What to expect:

At around 7, all of us sat together, around a table full of food, surrounded by apple trees, mild drizzle, cold winds as the smoke kept leaving our lungs, into the air. As I always say, it was surreal.

When you get what you wish for.

A post shared by Era🍂 (@blindlyfloating) on

We stayed at a place called Apple Garden. The apple orchard at the place was so unreal, it looked like a set freshly prepped for Alice in Wonderland.

Source: Instagram // blindlyfloating

 

There was just one guy at the Apple Garden, taking care of 19 guests on the night we reached Pulga. This superhuman of a person cooked food for everyone, all by himself, while also getting baked as he delivered. And the food was amazing. I was stunned, impressed, speechless at the energy in that boy. 

Notes from the Diary.

Here's a thing about magic. Those who believe it's real, it's real. .
These energies are everywhere around us but amidst nature, one can feel them and experience them clearly. I guess because mind space is a little less cluttered.
You ask for anything, it just happens. Rain? You got rain. Rainbows? Booyah! You got rainbows. Literally anything you wish for, comes true. Nature is nice like that. .
Source: Instagram // blindlyfloating

 

All my technology was almost dead by the time I reached Pulga. Being observant is the key here. We also saw a rainbow. The craziest, most majestic rainbow which nestled like a ball in a valley far away.

Source: Instagram // blindlyfloating

 

Notes from the Diary.

New experiences are not so much about your external environment but more about your internal one. They give you jolts and a new ripple sprouts. The ripples form ideas and hence, thoughts. Thoughts turn into actions that, in turn, affect our external environment.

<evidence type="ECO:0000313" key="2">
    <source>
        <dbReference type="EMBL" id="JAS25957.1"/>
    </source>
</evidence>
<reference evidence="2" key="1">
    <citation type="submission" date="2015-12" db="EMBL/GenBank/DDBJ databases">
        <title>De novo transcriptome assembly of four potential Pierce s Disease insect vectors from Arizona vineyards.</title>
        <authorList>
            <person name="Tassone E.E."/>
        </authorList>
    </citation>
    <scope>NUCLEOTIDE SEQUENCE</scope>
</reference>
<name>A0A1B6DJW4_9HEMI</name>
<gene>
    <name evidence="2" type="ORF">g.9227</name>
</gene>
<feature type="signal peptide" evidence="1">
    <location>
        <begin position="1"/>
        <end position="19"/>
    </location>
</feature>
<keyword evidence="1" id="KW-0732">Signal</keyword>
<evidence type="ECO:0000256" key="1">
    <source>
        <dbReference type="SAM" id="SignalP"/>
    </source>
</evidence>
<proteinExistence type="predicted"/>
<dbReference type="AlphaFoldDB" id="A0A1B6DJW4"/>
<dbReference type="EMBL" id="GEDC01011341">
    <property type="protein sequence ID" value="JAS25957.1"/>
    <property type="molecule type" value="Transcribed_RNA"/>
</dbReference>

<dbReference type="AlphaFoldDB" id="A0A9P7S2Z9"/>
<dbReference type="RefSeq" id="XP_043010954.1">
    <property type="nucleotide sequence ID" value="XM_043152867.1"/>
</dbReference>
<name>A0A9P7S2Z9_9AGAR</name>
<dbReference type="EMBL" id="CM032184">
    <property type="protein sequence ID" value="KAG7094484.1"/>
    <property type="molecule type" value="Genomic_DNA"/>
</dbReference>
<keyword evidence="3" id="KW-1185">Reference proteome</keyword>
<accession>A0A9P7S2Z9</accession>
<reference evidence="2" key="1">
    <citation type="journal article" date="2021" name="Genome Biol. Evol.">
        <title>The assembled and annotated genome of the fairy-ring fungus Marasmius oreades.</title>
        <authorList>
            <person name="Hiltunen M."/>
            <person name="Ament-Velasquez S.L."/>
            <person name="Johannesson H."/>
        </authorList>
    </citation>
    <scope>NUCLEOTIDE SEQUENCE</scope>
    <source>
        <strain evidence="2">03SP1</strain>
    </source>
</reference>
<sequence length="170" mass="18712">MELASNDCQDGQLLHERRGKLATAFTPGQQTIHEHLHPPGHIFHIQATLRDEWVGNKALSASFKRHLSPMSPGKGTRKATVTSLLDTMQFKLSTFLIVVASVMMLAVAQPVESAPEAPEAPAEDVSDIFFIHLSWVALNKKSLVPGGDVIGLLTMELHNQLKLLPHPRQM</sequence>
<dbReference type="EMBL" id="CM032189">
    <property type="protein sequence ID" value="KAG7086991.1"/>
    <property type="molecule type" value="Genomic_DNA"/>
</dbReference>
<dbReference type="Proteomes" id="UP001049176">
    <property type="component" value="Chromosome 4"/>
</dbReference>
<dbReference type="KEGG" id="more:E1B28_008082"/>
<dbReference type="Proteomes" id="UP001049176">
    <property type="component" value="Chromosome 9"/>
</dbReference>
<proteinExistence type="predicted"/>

Point being, our actions are heavily dependent on our thoughts and thoughts evolve with experiences. New experiences are an opportunity to widen your perspective. 

 

You won't spot a lot of people in Pulga which makes it a great place to escape from people and just get soaked in nature and stay lost in your own world. 

From making friends with absolute strangers to walking endlessly through the narrow lanes of the hamlet, this place offered me solitude even amongst people.

This was my wooden cabin (these are just windows but I didn't take many pictures in Pulga) where I could literally stay for the next month and just do my thing. But I couldn't. If you can, you must. It is just the most self-immersive experience you'd ever have. 

 

Everything smelt like peace and freedom in Pulga. Time was not a dimension. You could be anyone.

If you want a break from everything, you must visit this village and find out what it has got in store for you. Spot the fairies yourself. I came back a different person, much calmer.

It isn’t polluted, but if after reading this and you plan to make your way to Pulga, it is my personal request that you make a genuine effort to keep the space clean because, in the end, we are individually responsible to conserve the nature we admire so much.